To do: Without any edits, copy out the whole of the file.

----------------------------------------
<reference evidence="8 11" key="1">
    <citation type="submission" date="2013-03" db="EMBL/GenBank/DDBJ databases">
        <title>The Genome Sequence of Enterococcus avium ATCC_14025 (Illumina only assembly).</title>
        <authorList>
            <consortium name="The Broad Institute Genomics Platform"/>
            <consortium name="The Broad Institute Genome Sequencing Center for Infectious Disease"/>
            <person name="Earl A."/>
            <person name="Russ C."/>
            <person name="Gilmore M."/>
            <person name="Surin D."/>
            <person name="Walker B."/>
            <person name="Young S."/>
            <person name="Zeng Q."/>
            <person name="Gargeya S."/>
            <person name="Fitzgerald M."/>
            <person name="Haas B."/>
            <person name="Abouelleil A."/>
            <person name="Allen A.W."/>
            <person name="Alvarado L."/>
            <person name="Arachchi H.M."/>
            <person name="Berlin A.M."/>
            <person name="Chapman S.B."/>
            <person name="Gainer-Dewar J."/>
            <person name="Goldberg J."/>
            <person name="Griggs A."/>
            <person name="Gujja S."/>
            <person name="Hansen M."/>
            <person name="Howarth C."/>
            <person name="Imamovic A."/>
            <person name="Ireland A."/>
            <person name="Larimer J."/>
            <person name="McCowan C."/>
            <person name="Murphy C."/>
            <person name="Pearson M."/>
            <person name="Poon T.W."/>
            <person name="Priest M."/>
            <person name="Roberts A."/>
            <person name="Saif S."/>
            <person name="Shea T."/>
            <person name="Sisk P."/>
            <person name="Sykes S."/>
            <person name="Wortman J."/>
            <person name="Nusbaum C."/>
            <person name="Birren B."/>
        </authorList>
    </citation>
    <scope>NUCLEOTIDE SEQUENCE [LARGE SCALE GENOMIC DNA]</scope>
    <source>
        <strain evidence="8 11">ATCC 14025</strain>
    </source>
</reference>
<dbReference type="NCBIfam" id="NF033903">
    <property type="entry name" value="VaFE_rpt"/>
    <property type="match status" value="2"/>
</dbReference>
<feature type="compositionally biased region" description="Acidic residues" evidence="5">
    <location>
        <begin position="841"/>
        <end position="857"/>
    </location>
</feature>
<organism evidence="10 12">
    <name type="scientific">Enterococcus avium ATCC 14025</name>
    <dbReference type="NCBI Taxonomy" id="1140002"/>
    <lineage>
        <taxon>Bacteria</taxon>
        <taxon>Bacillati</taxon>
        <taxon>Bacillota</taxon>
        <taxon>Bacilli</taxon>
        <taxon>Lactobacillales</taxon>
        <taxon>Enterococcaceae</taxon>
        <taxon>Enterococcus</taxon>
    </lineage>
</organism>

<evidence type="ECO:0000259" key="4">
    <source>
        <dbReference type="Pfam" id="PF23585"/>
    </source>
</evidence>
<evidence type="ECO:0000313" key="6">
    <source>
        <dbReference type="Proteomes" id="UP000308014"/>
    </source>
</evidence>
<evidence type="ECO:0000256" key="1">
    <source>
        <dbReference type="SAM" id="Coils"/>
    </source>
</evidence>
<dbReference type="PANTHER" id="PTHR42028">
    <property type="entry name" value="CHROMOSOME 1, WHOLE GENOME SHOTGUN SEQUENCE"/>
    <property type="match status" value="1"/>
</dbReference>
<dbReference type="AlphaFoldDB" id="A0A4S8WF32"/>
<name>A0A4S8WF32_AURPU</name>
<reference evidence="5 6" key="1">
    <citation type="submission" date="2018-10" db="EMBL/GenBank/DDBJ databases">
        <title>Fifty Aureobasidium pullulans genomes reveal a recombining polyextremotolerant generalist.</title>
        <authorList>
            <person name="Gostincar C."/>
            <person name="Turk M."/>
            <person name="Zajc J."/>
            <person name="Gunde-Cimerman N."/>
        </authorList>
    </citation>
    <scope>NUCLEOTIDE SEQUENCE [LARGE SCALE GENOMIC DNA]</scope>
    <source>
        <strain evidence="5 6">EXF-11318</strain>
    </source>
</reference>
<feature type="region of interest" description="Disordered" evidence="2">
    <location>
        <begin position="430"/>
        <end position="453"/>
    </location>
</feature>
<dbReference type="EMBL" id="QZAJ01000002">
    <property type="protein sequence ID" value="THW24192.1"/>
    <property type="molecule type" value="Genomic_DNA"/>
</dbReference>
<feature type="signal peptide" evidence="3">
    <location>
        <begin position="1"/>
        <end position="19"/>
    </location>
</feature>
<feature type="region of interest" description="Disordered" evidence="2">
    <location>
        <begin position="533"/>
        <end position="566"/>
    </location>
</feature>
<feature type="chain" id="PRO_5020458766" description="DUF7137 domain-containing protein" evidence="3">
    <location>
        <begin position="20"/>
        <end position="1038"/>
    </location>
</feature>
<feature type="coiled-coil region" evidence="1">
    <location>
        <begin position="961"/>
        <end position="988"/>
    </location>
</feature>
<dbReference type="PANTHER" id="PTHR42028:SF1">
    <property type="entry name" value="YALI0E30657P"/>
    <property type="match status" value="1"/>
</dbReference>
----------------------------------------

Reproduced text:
<reference evidence="8 11" key="1">
    <citation type="submission" date="2013-03" db="EMBL/GenBank/DDBJ databases">
        <title>The Genome Sequence of Enterococcus avium ATCC_14025 (Illumina only assembly).</title>
        <authorList>
            <consortium name="The Broad Institute Genomics Platform"/>
            <consortium name="The Broad Institute Genome Sequencing Center for Infectious Disease"/>
            <person name="Earl A."/>
            <person name="Russ C."/>
            <person name="Gilmore M."/>
            <person name="Surin D."/>
            <person name="Walker B."/>
            <person name="Young S."/>
            <person name="Zeng Q."/>
            <person name="Gargeya S."/>
            <person name="Fitzgerald M."/>
            <person name="Haas B."/>
            <person name="Abouelleil A."/>
            <person name="Allen A.W."/>
            <person name="Alvarado L."/>
            <person name="Arachchi H.M."/>
            <person name="Berlin A.M."/>
            <person name="Chapman S.B."/>
            <person name="Gainer-Dewar J."/>
            <person name="Goldberg J."/>
            <person name="Griggs A."/>
            <person name="Gujja S."/>
            <person name="Hansen M."/>
            <person name="Howarth C."/>
            <person name="Imamovic A."/>
            <person name="Ireland A."/>
            <person name="Larimer J."/>
            <person name="McCowan C."/>
            <person name="Murphy C."/>
            <person name="Pearson M."/>
            <person name="Poon T.W."/>
            <person name="Priest M."/>
            <person name="Roberts A."/>
            <person name="Saif S."/>
            <person name="Shea T."/>
            <person name="Sisk P."/>
            <person name="Sykes S."/>
            <person name="Wortman J."/>
            <person name="Nusbaum C."/>
            <person name="Birren B."/>
        </authorList>
    </citation>
    <scope>NUCLEOTIDE SEQUENCE [LARGE SCALE GENOMIC DNA]</scope>
    <source>
        <strain evidence="8 11">ATCC 14025</strain>
    </source>
</reference>
<dbReference type="NCBIfam" id="NF033903">
    <property type="entry name" value="VaFE_rpt"/>
    <property type="match status" value="2"/>
</dbReference>
<feature type="compositionally biased region" description="Acidic residues" evidence="5">
    <location>
        <begin position="841"/>
        <end position="857"/>
    </location>
</feature>
<organism evidence="10 12">
    <name type="scientific">Enterococcus avium ATCC 14025</name>
    <dbReference type="NCBI Taxonomy" id="1140002"/>
    <lineage>
        <taxon>Bacteria</taxon>
        <taxon>Bacillati</taxon>
        <taxon>Bacillota</taxon>
        <taxon>Bacilli</taxon>
        <taxon>Lactobacillales</taxon>
        <taxon>Enterococcaceae</taxon>
        <taxon>Enterococcus</taxon>
    </lineage>
</organism>

<evidence type="ECO:0000259" key="4">
    <source>
        <dbReference type="Pfam" id="PF23585"/>
    </source>
</evidence>
<evidence type="ECO:0000313" key="6">
    <source>
        <dbReference type="Proteomes" id="UP000308014"/>
    </source>
</evidence>
<evidence type="ECO:0000256" key="1">
    <source>
        <dbReference type="SAM" id="Coils"/>
    </source>
</evidence>
<dbReference type="PANTHER" id="PTHR42028">
    <property type="entry name" value="CHROMOSOME 1, WHOLE GENOME SHOTGUN SEQUENCE"/>
    <property type="match status" value="1"/>
</dbReference>
<dbReference type="AlphaFoldDB" id="A0A4S8WF32"/>
<name>A0A4S8WF32_AURPU</name>
<reference evidence="5 6" key="1">
    <citation type="submission" date="2018-10" db="EMBL/GenBank/DDBJ databases">
        <title>Fifty Aureobasidium pullulans genomes reveal a recombining polyextremotolerant generalist.</title>
        <authorList>
            <person name="Gostincar C."/>
            <person name="Turk M."/>
            <person name="Zajc J."/>
            <person name="Gunde-Cimerman N."/>
        </authorList>
    </citation>
    <scope>NUCLEOTIDE SEQUENCE [LARGE SCALE GENOMIC DNA]</scope>
    <source>
        <strain evidence="5 6">EXF-11318</strain>
    </source>
</reference>
<feature type="region of interest" description="Disordered" evidence="2">
    <location>
        <begin position="430"/>
        <end position="453"/>
    </location>
</feature>
<dbReference type="EMBL" id="QZAJ01000002">
    <property type="protein sequence ID" value="THW24192.1"/>
    <property type="molecule type" value="Genomic_DNA"/>
</dbReference>
<feature type="signal peptide" evidence="3">
    <location>
        <begin position="1"/>
        <end position="19"/>
    </location>
</feature>
<feature type="region of interest" description="Disordered" evidence="2">
    <location>
        <begin position="533"/>
        <end position="566"/>
    </location>
</feature>
<feature type="chain" id="PRO_5020458766" description="DUF7137 domain-containing protein" evidence="3">
    <location>
        <begin position="20"/>
        <end position="1038"/>
    </location>
</feature>
<feature type="coiled-coil region" evidence="1">
    <location>
        <begin position="961"/>
        <end position="988"/>
    </location>
</feature>
<dbReference type="PANTHER" id="PTHR42028:SF1">
    <property type="entry name" value="YALI0E30657P"/>
    <property type="match status" value="1"/>
</dbReference>